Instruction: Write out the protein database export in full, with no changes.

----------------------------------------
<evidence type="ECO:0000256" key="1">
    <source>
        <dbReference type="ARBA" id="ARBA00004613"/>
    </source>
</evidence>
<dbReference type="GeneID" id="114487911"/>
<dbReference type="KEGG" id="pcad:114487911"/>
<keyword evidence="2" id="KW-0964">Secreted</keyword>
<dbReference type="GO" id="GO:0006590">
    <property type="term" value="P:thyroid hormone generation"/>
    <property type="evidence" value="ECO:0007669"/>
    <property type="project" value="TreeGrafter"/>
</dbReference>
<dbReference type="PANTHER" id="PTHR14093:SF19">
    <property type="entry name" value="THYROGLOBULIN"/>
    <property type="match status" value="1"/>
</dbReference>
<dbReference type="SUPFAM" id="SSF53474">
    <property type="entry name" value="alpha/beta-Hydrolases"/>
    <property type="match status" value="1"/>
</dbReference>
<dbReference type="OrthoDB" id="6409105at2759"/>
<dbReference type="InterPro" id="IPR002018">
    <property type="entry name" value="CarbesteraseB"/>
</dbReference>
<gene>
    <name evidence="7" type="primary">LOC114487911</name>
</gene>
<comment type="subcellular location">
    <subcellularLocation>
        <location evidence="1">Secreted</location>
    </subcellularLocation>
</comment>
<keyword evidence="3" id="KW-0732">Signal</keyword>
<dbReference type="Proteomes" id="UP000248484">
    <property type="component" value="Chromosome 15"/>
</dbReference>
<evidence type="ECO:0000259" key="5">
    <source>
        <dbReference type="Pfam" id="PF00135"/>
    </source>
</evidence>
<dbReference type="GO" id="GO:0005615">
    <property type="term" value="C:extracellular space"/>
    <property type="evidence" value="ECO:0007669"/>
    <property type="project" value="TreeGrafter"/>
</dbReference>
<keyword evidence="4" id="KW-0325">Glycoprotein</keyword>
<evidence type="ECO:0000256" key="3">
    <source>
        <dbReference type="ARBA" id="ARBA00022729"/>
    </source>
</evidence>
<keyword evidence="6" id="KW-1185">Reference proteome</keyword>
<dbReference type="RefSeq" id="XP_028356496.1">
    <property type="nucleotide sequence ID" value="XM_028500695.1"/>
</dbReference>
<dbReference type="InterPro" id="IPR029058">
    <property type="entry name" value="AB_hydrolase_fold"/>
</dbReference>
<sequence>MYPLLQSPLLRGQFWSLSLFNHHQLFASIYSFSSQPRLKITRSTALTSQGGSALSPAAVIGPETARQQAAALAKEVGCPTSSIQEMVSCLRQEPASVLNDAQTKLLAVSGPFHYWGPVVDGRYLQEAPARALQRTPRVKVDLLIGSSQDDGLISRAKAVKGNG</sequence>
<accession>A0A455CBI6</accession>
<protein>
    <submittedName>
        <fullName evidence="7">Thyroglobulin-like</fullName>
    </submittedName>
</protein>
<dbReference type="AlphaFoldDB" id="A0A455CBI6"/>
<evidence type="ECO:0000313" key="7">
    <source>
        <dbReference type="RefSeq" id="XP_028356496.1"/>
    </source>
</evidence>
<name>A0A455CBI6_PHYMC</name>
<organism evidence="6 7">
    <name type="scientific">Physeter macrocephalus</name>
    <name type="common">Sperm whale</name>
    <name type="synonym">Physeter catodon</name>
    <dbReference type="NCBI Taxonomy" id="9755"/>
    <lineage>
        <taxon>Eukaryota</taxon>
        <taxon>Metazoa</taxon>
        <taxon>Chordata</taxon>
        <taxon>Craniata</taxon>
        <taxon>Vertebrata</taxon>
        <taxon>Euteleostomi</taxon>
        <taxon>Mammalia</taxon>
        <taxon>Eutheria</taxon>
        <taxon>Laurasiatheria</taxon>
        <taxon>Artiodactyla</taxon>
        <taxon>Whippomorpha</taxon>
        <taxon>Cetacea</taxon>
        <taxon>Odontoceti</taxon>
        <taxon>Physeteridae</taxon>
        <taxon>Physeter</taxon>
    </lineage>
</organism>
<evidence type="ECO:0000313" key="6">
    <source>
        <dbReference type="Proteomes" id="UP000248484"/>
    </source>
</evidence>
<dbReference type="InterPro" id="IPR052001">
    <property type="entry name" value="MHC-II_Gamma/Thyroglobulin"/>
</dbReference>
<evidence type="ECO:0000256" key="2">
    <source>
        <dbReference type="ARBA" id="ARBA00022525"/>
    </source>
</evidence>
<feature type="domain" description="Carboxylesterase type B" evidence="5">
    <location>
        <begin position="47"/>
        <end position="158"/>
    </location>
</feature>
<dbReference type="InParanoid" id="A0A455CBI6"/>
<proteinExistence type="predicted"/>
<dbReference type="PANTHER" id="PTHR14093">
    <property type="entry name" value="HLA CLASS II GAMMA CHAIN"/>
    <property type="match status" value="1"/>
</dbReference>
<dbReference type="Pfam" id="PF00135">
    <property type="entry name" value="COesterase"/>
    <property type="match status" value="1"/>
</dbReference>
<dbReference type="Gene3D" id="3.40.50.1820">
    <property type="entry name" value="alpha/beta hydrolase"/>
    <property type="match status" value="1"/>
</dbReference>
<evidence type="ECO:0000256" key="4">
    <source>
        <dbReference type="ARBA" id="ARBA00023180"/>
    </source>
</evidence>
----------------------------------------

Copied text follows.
<evidence type="ECO:0000256" key="1">
    <source>
        <dbReference type="ARBA" id="ARBA00004613"/>
    </source>
</evidence>
<dbReference type="GeneID" id="114487911"/>
<dbReference type="KEGG" id="pcad:114487911"/>
<keyword evidence="2" id="KW-0964">Secreted</keyword>
<dbReference type="GO" id="GO:0006590">
    <property type="term" value="P:thyroid hormone generation"/>
    <property type="evidence" value="ECO:0007669"/>
    <property type="project" value="TreeGrafter"/>
</dbReference>
<dbReference type="PANTHER" id="PTHR14093:SF19">
    <property type="entry name" value="THYROGLOBULIN"/>
    <property type="match status" value="1"/>
</dbReference>
<dbReference type="SUPFAM" id="SSF53474">
    <property type="entry name" value="alpha/beta-Hydrolases"/>
    <property type="match status" value="1"/>
</dbReference>
<dbReference type="OrthoDB" id="6409105at2759"/>
<dbReference type="InterPro" id="IPR002018">
    <property type="entry name" value="CarbesteraseB"/>
</dbReference>
<gene>
    <name evidence="7" type="primary">LOC114487911</name>
</gene>
<comment type="subcellular location">
    <subcellularLocation>
        <location evidence="1">Secreted</location>
    </subcellularLocation>
</comment>
<keyword evidence="3" id="KW-0732">Signal</keyword>
<dbReference type="Proteomes" id="UP000248484">
    <property type="component" value="Chromosome 15"/>
</dbReference>
<evidence type="ECO:0000259" key="5">
    <source>
        <dbReference type="Pfam" id="PF00135"/>
    </source>
</evidence>
<dbReference type="GO" id="GO:0005615">
    <property type="term" value="C:extracellular space"/>
    <property type="evidence" value="ECO:0007669"/>
    <property type="project" value="TreeGrafter"/>
</dbReference>
<keyword evidence="4" id="KW-0325">Glycoprotein</keyword>
<evidence type="ECO:0000256" key="3">
    <source>
        <dbReference type="ARBA" id="ARBA00022729"/>
    </source>
</evidence>
<keyword evidence="6" id="KW-1185">Reference proteome</keyword>
<dbReference type="RefSeq" id="XP_028356496.1">
    <property type="nucleotide sequence ID" value="XM_028500695.1"/>
</dbReference>
<dbReference type="InterPro" id="IPR029058">
    <property type="entry name" value="AB_hydrolase_fold"/>
</dbReference>
<sequence>MYPLLQSPLLRGQFWSLSLFNHHQLFASIYSFSSQPRLKITRSTALTSQGGSALSPAAVIGPETARQQAAALAKEVGCPTSSIQEMVSCLRQEPASVLNDAQTKLLAVSGPFHYWGPVVDGRYLQEAPARALQRTPRVKVDLLIGSSQDDGLISRAKAVKGNG</sequence>
<accession>A0A455CBI6</accession>
<protein>
    <submittedName>
        <fullName evidence="7">Thyroglobulin-like</fullName>
    </submittedName>
</protein>
<dbReference type="AlphaFoldDB" id="A0A455CBI6"/>
<evidence type="ECO:0000313" key="7">
    <source>
        <dbReference type="RefSeq" id="XP_028356496.1"/>
    </source>
</evidence>
<name>A0A455CBI6_PHYMC</name>
<organism evidence="6 7">
    <name type="scientific">Physeter macrocephalus</name>
    <name type="common">Sperm whale</name>
    <name type="synonym">Physeter catodon</name>
    <dbReference type="NCBI Taxonomy" id="9755"/>
    <lineage>
        <taxon>Eukaryota</taxon>
        <taxon>Metazoa</taxon>
        <taxon>Chordata</taxon>
        <taxon>Craniata</taxon>
        <taxon>Vertebrata</taxon>
        <taxon>Euteleostomi</taxon>
        <taxon>Mammalia</taxon>
        <taxon>Eutheria</taxon>
        <taxon>Laurasiatheria</taxon>
        <taxon>Artiodactyla</taxon>
        <taxon>Whippomorpha</taxon>
        <taxon>Cetacea</taxon>
        <taxon>Odontoceti</taxon>
        <taxon>Physeteridae</taxon>
        <taxon>Physeter</taxon>
    </lineage>
</organism>
<evidence type="ECO:0000313" key="6">
    <source>
        <dbReference type="Proteomes" id="UP000248484"/>
    </source>
</evidence>
<dbReference type="InterPro" id="IPR052001">
    <property type="entry name" value="MHC-II_Gamma/Thyroglobulin"/>
</dbReference>
<evidence type="ECO:0000256" key="2">
    <source>
        <dbReference type="ARBA" id="ARBA00022525"/>
    </source>
</evidence>
<feature type="domain" description="Carboxylesterase type B" evidence="5">
    <location>
        <begin position="47"/>
        <end position="158"/>
    </location>
</feature>
<dbReference type="InParanoid" id="A0A455CBI6"/>
<proteinExistence type="predicted"/>
<dbReference type="PANTHER" id="PTHR14093">
    <property type="entry name" value="HLA CLASS II GAMMA CHAIN"/>
    <property type="match status" value="1"/>
</dbReference>
<dbReference type="Pfam" id="PF00135">
    <property type="entry name" value="COesterase"/>
    <property type="match status" value="1"/>
</dbReference>
<dbReference type="Gene3D" id="3.40.50.1820">
    <property type="entry name" value="alpha/beta hydrolase"/>
    <property type="match status" value="1"/>
</dbReference>
<evidence type="ECO:0000256" key="4">
    <source>
        <dbReference type="ARBA" id="ARBA00023180"/>
    </source>
</evidence>